African Americans remember glamour and separation in A.C.’s past

 Sammy Davis, Jr. on Chicken Bone Beach in Atlantic City, New Jersey.  (John W. Mosely/Courtesy of Temple University Libraries, Charles W. Blockson Collection)

Sammy Davis, Jr. on Chicken Bone Beach in Atlantic City, New Jersey. (John W. Mosely/Courtesy of Temple University Libraries, Charles W. Blockson Collection)

These days, when Atlantic City residents get together, the talk usually turns to Sandy repairs.  But on a recent Sunday morning, over a brunch a group of friends gathered to talk about the city’s glamorous and faded past.  

Ralph Hunter, 75, is a local historian and  founder of the African-American Heritage Museum.  He’s lived in  Atlantic City since the early 50s but still puts up with his friend’s good natured ribbing about him not being a “native” of Atlantic City.  

Lifetime resident or not, Hunter is the keeper of some of the fading memorie’s from the vibrant cultural scene in Atlantic’s City’s northside neighborhood  of African Americans.

In the 50’s and 60’s the neighborhood’s famous Club Harlem was at the center of northside nightlife,  and a social hub for the African-American community.  A place to see stars and be seen, a place drop the top and cruise.

Hunter remembers that the opening of the club each spring was a big event. “When Club Harlem opened, everybody within 500 miles knew that club was going to open.  On Easter Sunday they had the parade, people would get dressed up in their finery and come to Atlantic City. 

Club Harlem featured showgirls and the famous breakfast show which started at 3 a.m. and served booze, not breakfast.  The club drew huge crowds by hosting stars like Lena Horne and Sammy Davis Jr.  

Eighty-year-old Ken Hill was born and raised in Atlantic City and is a lifetime northsider.  His house sits across the corner from Hunter’s and they look out for one another, go to the beach together and reminisce.  

Hill was a popular regular at the northside night clubs and bars and part of the Glamour Row circle of good looking young partiers who hung out with the stars.  

When he wasn’t at a club he was at the beach.  

“It was our babysitter. My mom said, ‘Go to the beach, take your lunch and we’d cross the tracks down Missouri Ave. and be on the beach till 6 pm when the life guards left,”s remembered Hill.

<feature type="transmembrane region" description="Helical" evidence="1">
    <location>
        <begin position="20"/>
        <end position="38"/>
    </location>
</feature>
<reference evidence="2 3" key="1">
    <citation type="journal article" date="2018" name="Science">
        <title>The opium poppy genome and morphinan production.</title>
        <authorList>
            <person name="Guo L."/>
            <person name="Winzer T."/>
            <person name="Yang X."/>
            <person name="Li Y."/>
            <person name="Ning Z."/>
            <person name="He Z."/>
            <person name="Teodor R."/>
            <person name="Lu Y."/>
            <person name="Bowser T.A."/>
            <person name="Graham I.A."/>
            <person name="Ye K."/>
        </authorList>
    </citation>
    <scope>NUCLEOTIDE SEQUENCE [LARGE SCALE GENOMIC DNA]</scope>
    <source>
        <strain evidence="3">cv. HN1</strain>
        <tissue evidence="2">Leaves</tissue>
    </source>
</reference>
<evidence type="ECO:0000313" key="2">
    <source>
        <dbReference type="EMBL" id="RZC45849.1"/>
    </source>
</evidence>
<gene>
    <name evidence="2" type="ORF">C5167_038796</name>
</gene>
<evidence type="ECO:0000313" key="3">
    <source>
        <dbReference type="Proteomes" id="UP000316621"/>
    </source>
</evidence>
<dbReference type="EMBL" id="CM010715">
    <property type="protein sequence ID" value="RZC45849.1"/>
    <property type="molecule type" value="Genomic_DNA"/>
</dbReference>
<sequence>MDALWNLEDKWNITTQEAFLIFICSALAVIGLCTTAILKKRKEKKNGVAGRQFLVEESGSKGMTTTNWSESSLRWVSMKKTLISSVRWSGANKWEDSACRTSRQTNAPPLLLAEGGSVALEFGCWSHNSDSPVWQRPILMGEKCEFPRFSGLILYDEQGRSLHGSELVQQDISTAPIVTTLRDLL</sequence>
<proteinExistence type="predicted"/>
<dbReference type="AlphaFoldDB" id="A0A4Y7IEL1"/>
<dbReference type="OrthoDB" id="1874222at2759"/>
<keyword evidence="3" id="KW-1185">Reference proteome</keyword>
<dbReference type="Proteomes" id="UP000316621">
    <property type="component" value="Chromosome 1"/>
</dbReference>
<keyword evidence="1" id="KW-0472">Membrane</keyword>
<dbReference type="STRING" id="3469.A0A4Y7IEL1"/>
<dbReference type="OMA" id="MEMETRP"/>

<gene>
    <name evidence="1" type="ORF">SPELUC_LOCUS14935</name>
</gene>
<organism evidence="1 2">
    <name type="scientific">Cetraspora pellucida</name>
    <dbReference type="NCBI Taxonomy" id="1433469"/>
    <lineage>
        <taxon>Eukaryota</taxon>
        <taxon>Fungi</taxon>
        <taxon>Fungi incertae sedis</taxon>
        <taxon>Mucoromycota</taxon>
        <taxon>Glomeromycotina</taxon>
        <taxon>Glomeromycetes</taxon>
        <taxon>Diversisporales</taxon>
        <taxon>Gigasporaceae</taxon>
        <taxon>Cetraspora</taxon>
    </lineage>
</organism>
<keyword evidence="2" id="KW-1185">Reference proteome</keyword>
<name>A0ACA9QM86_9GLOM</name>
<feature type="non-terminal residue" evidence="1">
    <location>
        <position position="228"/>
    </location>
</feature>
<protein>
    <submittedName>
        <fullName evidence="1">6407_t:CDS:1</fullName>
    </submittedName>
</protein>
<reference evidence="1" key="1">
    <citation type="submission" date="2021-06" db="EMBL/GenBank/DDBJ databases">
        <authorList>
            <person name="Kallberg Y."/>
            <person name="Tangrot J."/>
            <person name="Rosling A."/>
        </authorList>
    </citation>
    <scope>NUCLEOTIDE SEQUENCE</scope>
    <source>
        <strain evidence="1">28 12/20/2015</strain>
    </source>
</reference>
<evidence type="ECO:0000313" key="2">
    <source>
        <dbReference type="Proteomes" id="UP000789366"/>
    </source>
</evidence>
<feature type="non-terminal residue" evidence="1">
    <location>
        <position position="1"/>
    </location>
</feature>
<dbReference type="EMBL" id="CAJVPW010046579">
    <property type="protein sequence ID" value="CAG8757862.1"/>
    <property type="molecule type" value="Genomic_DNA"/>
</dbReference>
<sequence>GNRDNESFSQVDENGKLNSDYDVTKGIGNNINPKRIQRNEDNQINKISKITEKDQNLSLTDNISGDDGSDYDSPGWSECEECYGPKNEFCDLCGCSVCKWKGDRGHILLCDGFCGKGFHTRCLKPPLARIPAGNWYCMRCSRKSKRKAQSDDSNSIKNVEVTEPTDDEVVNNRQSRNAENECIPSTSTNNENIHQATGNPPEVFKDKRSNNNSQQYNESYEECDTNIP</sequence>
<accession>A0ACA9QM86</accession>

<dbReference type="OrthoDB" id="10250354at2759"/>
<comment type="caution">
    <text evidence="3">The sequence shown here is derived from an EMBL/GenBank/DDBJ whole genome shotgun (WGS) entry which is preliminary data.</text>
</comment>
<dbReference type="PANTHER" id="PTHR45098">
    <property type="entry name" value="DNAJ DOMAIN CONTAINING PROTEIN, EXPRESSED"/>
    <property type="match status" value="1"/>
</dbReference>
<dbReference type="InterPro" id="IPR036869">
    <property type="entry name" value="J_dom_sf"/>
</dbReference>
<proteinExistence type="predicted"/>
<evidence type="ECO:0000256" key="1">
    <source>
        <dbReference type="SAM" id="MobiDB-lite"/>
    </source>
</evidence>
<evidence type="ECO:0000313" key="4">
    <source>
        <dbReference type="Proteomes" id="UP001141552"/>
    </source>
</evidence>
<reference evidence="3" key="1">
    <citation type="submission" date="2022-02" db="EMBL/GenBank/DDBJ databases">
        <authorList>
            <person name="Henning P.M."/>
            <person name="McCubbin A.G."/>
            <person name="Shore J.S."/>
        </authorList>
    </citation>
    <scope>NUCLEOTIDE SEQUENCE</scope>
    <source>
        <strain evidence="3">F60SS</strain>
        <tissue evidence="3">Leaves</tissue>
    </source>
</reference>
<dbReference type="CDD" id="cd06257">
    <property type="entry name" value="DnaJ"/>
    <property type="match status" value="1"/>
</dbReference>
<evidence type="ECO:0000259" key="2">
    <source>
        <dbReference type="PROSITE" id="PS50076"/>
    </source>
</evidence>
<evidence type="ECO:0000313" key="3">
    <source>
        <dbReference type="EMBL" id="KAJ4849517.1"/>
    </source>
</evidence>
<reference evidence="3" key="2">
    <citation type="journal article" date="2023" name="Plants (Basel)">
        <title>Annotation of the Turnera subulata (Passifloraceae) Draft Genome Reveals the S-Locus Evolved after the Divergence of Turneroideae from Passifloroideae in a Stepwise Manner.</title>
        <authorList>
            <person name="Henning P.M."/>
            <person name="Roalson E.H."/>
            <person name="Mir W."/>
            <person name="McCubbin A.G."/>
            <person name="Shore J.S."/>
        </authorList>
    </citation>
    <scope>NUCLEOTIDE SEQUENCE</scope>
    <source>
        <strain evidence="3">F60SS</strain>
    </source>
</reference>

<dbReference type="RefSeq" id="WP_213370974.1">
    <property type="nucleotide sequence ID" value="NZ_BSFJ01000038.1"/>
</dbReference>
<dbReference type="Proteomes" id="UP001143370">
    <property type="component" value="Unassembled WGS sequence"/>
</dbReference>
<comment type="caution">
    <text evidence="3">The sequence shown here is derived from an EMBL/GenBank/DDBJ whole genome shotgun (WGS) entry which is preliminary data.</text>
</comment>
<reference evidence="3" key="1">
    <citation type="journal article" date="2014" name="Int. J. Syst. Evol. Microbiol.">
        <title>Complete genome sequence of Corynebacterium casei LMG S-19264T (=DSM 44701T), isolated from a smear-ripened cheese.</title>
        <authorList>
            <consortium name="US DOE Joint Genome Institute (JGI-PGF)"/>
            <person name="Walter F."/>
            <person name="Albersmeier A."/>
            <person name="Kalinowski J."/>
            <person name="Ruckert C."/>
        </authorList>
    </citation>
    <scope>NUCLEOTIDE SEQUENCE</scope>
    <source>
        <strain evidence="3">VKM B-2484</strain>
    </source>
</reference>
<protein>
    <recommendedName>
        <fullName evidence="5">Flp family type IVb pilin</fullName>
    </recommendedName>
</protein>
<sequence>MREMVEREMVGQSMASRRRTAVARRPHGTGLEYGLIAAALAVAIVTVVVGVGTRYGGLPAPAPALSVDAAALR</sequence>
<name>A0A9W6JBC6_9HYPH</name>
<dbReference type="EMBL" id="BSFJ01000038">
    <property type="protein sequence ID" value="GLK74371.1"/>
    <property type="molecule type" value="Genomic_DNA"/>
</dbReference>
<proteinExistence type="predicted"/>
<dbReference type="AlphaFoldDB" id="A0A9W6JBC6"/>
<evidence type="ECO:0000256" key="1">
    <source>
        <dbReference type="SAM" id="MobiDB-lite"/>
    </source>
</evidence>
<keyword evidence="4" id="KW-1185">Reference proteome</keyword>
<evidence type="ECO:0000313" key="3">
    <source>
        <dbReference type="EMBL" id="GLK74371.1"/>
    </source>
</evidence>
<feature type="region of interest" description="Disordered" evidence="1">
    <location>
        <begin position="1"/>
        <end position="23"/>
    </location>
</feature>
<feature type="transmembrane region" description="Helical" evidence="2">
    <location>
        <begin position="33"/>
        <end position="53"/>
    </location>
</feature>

On weekends in the 40’s, 50’s and 60’s African-Americans from New Jersey, New York and Philadelphia poured into Atlantic City’s northside beaches.  Some came by bus, some by Cadillac all headed for Missouri Avenue beach – or as some called it Chicken Bone beach.  

Muriel Greenwich who’s lived near the beach all of her 81 years explained that the the origin of that name came from picnickers who would bring lunches of fried chicken, which could be eaten cold and hold up to a day at the beach.

“They came in with their pots of collard greens and chicken and all sorts of Southern cuisine, and as a result, they needed some place to eat it, so they ate it on the beach,” said Greenwich.

Henrietta  Wallace Shelton, who’s lived in AC six decades understands why most locals see the name as an insult and a slur, for a beach visited by everyone from Joe Louis to Martin Luther King Jr.   A beach at the heart of the black community.  She founded the Chicken Bone Beach Historical Society and Jazz Festival to reclaim the name and give it a positive association.

People went there at their best, to meet people. Deals were made on that beach. Friendship was made on that beach. Love affairs were made on that beach. It was a community, said Shelton. 

Blacks went to Missouri Avenue beach partly because the other Atlantic City beaches did not welcome them. Hunter said there was a clear line you didn’t cross. 

“Atlantic City’s northside consists of Connecticut Ave. to Arkansas Ave. and from Venice Park, you couldn’t go over the first bridge. From there back to Atlantic Ave. that was the ‘redline’ area where African Americans lived, worked, owned property, owned businesses, rented property, hotels, restaurants, bars,” explained Hunter.

Wallace S says the divisions were enforced without signs but the message was clear.

“Atlantic City was socially restricted. Even though in the south you have signs, it was unspoken signs, but that’s America,” Wallace said.

Every summer weekend, the old friends still go to the beach, but they’ve moved across town to the one on Caspian Avenue.  Club Harlem is gone.  Ken Hill, once the king of Glamour Row, is still considered the mayor of the relocated “Chicken Bone beach.”

“We love the beach,” said Hill.  “It’s a part of our life.” 

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